Individual and Couple Therapy
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parke@parkeburgess.com



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Wednesday
Nov062013

Is Psychotherapy a Medical Procedure?

I think if you asked almost anyone on the street whether psychotherapy is a medical procedure, the great majority would think that a very strange idea. Frankly, the same is true among legions of psychotherapists and counselors. It’s a goofy notion.

But a whole branch of our field has dedicated itself unceasingly to promoting this very idea. Why? In part, these professionals worry that therapy doesn’t have the respect among the general public and, worst of all, other healthcare providers that it should. But mostly, it’s because this field wants to have access to health insurance coverage.

Health insurance carriers only cover medical procedures, so if therapy is not a medical procedure it is not covered. Simple as that. Therefore, therapy must be a medical procedure, right? Wrong.

I could go on at great length about how poorly therapy fits the medical model once you really think about it. Maybe another time. What matters here is that trying to pretend that therapy is a medical procedure involves twisting everything inside out and doesn’t serve anyone very well.

So, yes, I am saying it: psychotherapy should not be covered by conventional health insurance, as long as the insurer subscribes exclusively to a medical model.

But am I saying that psychotherapy should not be covered by some kind of insurance? Absolutely not. Indeed, the same case that argues for coverage of medical procedures applies equally well to therapeutic work; it’s just that these are two different kinds of thing. Auto insurance and flood insurance, for example, may both make a lot of sense, but it wouldn’t make sense to pretend that they are the same thing and should be covered under the same policy.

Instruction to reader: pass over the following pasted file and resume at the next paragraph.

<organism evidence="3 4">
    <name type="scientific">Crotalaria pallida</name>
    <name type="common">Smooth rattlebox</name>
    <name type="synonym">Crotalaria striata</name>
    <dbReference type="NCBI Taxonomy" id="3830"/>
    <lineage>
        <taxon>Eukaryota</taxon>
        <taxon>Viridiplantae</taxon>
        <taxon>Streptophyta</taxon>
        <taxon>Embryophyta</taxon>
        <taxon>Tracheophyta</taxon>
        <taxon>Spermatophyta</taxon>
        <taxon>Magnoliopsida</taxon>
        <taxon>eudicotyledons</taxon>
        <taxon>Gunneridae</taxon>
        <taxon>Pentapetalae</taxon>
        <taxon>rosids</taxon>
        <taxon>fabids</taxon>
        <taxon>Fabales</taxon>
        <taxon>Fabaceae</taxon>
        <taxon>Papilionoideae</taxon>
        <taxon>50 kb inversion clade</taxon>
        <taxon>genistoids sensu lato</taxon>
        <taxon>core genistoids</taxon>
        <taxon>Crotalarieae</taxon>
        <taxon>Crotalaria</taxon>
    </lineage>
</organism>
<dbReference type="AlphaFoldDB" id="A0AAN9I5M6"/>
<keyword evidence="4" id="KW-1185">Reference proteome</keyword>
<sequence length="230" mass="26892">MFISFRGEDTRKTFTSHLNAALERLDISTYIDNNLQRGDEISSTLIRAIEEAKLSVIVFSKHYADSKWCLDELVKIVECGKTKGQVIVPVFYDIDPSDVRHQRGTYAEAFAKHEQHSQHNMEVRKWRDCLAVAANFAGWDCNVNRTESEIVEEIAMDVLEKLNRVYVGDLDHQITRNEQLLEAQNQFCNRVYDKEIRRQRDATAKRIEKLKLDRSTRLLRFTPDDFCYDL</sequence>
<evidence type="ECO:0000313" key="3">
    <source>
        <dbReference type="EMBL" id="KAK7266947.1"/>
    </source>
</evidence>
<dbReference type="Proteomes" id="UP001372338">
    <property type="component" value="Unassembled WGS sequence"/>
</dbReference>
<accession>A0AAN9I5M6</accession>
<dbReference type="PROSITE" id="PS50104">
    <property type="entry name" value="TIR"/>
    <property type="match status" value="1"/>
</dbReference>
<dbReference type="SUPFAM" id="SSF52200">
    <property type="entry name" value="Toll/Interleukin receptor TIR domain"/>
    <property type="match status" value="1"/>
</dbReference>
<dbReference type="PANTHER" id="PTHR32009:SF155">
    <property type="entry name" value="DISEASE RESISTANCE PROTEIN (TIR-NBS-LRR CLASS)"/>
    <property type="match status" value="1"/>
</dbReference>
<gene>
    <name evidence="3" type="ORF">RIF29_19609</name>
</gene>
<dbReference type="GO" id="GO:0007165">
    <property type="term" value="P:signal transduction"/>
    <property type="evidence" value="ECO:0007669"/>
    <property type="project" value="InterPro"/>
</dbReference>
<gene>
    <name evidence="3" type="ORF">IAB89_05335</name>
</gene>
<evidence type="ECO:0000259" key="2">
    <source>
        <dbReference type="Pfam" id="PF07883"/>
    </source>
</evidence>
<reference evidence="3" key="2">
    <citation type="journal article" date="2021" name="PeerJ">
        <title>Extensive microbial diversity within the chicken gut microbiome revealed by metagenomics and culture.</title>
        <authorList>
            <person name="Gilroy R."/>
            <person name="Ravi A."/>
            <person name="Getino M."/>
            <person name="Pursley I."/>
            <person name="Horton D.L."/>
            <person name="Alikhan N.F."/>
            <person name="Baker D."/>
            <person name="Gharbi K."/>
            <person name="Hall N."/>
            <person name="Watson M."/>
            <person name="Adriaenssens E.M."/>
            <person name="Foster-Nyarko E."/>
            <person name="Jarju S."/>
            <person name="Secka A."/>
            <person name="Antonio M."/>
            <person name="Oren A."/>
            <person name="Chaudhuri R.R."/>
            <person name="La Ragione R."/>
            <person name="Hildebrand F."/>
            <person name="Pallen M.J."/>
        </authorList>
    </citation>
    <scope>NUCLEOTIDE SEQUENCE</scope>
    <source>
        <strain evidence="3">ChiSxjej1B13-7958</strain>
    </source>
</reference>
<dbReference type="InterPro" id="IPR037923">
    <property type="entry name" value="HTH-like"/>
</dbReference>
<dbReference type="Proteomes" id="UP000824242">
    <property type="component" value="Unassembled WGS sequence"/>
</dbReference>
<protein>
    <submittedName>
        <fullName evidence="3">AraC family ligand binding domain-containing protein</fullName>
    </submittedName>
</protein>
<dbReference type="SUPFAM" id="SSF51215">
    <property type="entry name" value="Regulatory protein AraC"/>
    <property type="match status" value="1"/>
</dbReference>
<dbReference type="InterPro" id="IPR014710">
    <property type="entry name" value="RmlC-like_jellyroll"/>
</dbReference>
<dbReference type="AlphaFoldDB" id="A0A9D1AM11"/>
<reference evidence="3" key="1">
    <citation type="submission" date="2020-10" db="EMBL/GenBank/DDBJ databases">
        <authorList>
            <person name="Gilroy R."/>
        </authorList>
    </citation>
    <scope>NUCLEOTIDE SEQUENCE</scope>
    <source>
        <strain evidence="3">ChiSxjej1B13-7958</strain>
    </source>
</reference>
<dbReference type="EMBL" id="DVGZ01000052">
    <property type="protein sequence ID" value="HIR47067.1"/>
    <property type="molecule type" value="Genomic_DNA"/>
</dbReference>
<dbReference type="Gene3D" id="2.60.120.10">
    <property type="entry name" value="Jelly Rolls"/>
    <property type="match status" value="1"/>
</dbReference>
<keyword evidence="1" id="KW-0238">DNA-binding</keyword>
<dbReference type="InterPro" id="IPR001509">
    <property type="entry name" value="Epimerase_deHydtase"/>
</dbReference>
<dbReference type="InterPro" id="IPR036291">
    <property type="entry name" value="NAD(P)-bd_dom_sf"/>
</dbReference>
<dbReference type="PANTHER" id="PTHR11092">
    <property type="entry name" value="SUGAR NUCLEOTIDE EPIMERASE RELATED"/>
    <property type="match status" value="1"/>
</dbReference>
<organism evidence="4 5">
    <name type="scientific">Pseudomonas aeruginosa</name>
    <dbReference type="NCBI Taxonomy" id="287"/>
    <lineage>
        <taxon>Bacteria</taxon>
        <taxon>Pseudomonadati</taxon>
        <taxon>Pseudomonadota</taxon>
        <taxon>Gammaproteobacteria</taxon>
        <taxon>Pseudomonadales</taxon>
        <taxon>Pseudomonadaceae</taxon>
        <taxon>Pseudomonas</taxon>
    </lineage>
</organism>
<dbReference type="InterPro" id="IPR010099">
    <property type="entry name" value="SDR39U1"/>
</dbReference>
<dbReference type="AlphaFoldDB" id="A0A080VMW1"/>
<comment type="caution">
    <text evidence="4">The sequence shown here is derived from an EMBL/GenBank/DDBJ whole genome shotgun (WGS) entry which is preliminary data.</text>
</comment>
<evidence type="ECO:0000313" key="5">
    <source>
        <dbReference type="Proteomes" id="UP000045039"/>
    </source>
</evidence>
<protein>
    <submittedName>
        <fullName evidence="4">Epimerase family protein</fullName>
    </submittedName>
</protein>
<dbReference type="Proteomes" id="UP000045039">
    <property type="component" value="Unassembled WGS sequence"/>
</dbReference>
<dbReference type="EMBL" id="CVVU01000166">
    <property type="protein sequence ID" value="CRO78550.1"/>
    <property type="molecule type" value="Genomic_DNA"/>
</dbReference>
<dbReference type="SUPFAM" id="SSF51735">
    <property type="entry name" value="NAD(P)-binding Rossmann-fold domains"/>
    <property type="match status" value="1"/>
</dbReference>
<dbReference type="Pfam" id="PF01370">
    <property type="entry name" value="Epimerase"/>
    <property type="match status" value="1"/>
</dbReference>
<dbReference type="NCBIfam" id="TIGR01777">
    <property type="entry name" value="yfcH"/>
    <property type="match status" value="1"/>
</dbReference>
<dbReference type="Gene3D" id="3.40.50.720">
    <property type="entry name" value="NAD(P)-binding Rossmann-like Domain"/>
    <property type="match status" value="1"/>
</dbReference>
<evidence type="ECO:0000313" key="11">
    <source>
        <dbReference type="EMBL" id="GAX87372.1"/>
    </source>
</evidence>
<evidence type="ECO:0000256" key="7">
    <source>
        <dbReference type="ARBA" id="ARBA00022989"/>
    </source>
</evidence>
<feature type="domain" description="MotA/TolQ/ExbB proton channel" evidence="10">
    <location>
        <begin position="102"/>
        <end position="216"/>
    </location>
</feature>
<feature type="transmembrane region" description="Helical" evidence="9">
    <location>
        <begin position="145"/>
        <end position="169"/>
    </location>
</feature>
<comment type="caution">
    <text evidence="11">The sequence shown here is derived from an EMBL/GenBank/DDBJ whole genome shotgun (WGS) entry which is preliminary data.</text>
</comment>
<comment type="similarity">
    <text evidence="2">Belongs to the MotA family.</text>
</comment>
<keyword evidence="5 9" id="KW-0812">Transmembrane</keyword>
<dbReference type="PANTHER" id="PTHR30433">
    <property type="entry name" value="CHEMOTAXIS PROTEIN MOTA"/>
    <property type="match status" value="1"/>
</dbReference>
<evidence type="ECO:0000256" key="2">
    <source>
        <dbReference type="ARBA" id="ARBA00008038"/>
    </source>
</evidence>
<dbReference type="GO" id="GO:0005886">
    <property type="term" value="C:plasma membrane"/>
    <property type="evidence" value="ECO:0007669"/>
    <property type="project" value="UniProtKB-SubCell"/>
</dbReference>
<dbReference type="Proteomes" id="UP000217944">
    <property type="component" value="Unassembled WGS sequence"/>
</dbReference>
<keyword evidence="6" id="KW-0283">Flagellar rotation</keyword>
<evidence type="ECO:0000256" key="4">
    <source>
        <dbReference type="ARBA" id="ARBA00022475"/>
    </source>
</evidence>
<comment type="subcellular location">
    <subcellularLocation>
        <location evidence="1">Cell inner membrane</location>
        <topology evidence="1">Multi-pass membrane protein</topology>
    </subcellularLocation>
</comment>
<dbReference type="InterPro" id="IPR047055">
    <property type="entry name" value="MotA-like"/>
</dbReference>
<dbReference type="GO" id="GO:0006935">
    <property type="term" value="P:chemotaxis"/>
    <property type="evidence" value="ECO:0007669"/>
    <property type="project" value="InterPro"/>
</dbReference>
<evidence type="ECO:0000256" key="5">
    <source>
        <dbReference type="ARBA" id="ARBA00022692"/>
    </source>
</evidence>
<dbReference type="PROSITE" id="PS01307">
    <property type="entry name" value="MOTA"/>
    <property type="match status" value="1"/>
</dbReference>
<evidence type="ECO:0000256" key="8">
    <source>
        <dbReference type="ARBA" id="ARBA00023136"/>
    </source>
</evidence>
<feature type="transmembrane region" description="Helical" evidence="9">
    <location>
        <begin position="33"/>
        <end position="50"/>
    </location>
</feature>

Psychotherapy should be covered because it’s a human right. We as a society know how to alleviate emotional pain and have trained and licensed professionals qualified to do it. Everyone should have access to that, just as we believe everyone should have access to healthcare for physical pain—it’s a basic right.

And psychotherapy should be covered because the social costs of excluding people from this benefit are much greater than the costs of including them. The social costs of crime and violence, substance abuse, lost productivity—not to mention the unfathomable human and social costs of passing depression or abuse down from generation to generation—can be measured in the billions of dollars per year.

What would make far more sense than no insurance for therapy or our current medical insurance for therapy is a separate psychotherapy insurance. Medications would still be covered under health insurance, but this insurance would cover therapeutic office visits and residential (in-patient) programs.

As long as we’re dreaming, let’s throw out a few numbers. The standard policy would provide 24 hours of individual psychotherapy per year at 100% and an additional 24 hours at 80%; it would cover couple therapy for ten 75-minute sessions per year at 100% and another ten at 80%; and for families with children, it would cover ten 90-minute family therapy sessions per year at 100% and another ten at 80%. The plan would have, say, a $400 deductible.

Although I made these numbers out of whole cloth, they represent what I would consider adequate coverage for those in need of out-patient therapeutic support. The relatively scanty coverage of current plans reflects “parity” with medical coverage but not the well documented realities of actual psychotherapeutic work. With support such as I have proposed, people in need might actually be able to get the help that would dramatically improve their own lives, the lives of those who depend on them, and the society that they help comprise.

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